Posted by DrJohn on 16 September, 2019 at 10:17 am. 72 comments already!



Recently, Saudi oilfields were struck by drones and set ablaze. The disruption of the oil supply is set to have an economic impact:

LONDON, Sept 15 (Reuters) – The oil market will rally by $5-10 per barrel when it opens on Monday and may spike to as high as $100 per barrel if Saudi Arabia fails to quickly resume oil supply lost after attacks over the weekend, traders and analysts said.

Attacks on two plants at the heart of the kingdom’s oil industry on Saturday knocked out more than half of Saudi crude output, or 5% of global supply.

Industry sources have said it may take weeks to bring production fully online.

Below are quotes from market participants, traders and analysts.

Although Iran accused the Yamani Hoiulthi rebels, all signs point to Iran as the perpetrator

First, the technical skill required to accurately hit these targets is significantly beyond the proven capability of the Houthis. And the Saudis — with advanced U.S. support — have a large number of advanced radar and ballistic missile tracking capabilities focused on missiles launched from Yemen. They would have detected at least some of these weapons in flight. But as Secretary of State Mike Pompeo noted on Sunday, there is “no evidence” of a Yemeni launch.

Second, the U.S. and Saudi governments both confidently assess Iranian involvement. A top Saudi official on Monday noted that “all indications are that weapons used in both attacks came from Iran.” He added that the Saudis were now investigating “from where they were fired.” The United States has also released satellite photos of the damage. Even though the National Geospatial Intelligence Agency’s corollary analytical assessment hasn’t been released, the satellite photos are clearly compelling. One image from the Abqaiq facility, for example, shows impact strikes at the same specific point on four different silos. That exceptional precision indicates either a ground attack at the site, laser-guided strikes, or the use of drones. The two first options appear to have been ruled out and the Houthis do not have this advanced drone capability. Iran, however, does.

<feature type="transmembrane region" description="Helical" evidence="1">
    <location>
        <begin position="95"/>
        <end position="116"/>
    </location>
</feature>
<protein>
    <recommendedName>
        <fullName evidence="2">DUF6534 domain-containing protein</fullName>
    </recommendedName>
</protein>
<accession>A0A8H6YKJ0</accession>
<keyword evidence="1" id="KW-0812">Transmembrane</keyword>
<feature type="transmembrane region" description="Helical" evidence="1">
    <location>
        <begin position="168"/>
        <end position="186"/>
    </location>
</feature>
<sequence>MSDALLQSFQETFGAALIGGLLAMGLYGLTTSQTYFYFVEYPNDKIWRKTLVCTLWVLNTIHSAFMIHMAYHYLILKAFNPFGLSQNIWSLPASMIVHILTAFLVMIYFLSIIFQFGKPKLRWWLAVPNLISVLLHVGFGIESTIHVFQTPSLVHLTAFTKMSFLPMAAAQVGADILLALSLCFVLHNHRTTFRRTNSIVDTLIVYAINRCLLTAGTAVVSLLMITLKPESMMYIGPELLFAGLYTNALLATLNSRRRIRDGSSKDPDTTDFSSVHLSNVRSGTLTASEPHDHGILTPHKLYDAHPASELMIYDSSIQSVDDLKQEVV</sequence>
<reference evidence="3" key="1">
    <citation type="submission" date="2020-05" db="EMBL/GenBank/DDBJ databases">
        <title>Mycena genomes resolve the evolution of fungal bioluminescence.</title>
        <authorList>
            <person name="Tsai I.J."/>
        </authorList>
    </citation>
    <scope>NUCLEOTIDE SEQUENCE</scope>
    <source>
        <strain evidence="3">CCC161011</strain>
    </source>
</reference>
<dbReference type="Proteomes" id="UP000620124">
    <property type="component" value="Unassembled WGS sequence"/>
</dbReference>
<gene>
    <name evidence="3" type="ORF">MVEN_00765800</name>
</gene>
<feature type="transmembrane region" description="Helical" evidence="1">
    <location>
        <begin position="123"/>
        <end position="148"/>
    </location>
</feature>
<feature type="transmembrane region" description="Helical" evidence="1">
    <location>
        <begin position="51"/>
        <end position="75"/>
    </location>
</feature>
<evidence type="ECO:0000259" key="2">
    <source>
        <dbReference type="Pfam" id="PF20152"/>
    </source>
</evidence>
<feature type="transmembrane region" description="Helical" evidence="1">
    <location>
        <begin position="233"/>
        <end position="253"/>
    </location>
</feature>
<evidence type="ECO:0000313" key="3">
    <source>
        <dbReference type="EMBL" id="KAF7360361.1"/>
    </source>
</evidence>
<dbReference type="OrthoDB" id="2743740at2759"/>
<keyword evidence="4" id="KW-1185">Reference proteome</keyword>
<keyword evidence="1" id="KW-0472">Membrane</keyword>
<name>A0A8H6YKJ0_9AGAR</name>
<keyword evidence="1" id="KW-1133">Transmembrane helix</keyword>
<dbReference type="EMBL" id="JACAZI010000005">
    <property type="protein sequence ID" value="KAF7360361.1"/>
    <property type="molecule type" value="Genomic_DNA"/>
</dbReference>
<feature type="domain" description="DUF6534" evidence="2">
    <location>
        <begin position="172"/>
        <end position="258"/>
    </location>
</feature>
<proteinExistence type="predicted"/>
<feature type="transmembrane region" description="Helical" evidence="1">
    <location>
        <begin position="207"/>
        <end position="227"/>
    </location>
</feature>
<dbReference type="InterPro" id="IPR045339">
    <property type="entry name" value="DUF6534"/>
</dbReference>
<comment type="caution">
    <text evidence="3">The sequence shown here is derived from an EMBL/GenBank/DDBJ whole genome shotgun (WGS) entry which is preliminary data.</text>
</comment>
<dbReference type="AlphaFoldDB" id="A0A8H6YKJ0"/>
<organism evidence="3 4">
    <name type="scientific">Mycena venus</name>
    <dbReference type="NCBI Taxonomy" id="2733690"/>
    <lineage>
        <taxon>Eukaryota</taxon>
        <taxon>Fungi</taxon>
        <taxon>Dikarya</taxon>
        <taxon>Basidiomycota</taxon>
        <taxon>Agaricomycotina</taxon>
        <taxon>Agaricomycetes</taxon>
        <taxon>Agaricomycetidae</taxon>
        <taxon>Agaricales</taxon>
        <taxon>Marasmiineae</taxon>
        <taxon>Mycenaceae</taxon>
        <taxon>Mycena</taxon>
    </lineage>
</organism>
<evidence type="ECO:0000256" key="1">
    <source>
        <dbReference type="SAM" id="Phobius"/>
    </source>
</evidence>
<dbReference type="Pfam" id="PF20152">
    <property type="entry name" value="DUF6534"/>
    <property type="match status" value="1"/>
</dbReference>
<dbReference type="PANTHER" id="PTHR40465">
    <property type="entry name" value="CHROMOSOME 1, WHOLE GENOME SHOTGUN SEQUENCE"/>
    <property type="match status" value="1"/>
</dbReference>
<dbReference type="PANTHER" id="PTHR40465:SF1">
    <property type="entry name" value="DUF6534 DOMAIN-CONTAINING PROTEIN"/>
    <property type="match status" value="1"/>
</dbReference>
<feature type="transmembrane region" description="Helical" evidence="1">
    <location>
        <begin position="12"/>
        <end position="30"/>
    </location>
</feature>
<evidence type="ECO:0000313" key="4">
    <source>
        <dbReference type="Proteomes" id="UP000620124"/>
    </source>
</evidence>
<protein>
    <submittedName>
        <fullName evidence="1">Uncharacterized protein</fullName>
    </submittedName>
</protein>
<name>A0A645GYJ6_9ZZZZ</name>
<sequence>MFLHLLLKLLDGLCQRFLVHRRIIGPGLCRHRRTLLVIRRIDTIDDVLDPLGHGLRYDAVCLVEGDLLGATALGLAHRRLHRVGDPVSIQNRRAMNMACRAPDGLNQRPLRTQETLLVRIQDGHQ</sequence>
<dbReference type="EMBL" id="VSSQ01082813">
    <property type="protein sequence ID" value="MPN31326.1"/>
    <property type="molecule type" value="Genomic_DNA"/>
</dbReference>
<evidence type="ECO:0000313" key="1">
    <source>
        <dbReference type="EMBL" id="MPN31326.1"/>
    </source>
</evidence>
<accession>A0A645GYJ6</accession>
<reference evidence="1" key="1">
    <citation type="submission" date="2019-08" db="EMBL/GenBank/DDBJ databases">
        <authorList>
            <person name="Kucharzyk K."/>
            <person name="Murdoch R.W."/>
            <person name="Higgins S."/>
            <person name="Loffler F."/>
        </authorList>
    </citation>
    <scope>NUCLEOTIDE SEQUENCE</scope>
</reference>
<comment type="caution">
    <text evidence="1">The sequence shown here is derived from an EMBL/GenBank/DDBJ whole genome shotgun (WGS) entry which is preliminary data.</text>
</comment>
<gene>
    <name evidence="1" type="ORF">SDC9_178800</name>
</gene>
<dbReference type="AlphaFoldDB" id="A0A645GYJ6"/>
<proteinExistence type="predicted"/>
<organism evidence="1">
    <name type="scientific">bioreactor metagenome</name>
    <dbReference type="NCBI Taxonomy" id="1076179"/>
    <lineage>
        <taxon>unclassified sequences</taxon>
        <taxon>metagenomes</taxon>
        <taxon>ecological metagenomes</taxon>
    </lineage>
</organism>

How did Iran get this technology?

From Barack Obama, who donated the technology and then financed the reproduction.

Back in 2011, Iran captured a US RQ 170 drone.

Iran is pushing the propaganda advantage after showing it captured an intact US stealth drone on a spying mission 140 miles inside Iran.

Hours after Iran state TV displayed the cream-colored American bat-wing RQ-170 “Sentinel” drone – its undercarriage hidden by banners of a US flag, with stars replaced by skulls and marked with anti-US slogans – Iranian officials said the spy craft was proof of enduring US hostility toward Iran.

“Iran will target all US military bases around the world,” in case of further violations, warned conservative lawmaker Mohammad Kossari today. Iran’s response would be “terrifying.”

US officials confirmed with “high confidence” that the drone displayed by Iran is almost certainly the one reported lost last by US forces in Afghanistan last week. It was on an intelligence mission to hunt evidence in Iran of nuclear weapons work.

For some reason Obama never chose not to destroy the drone: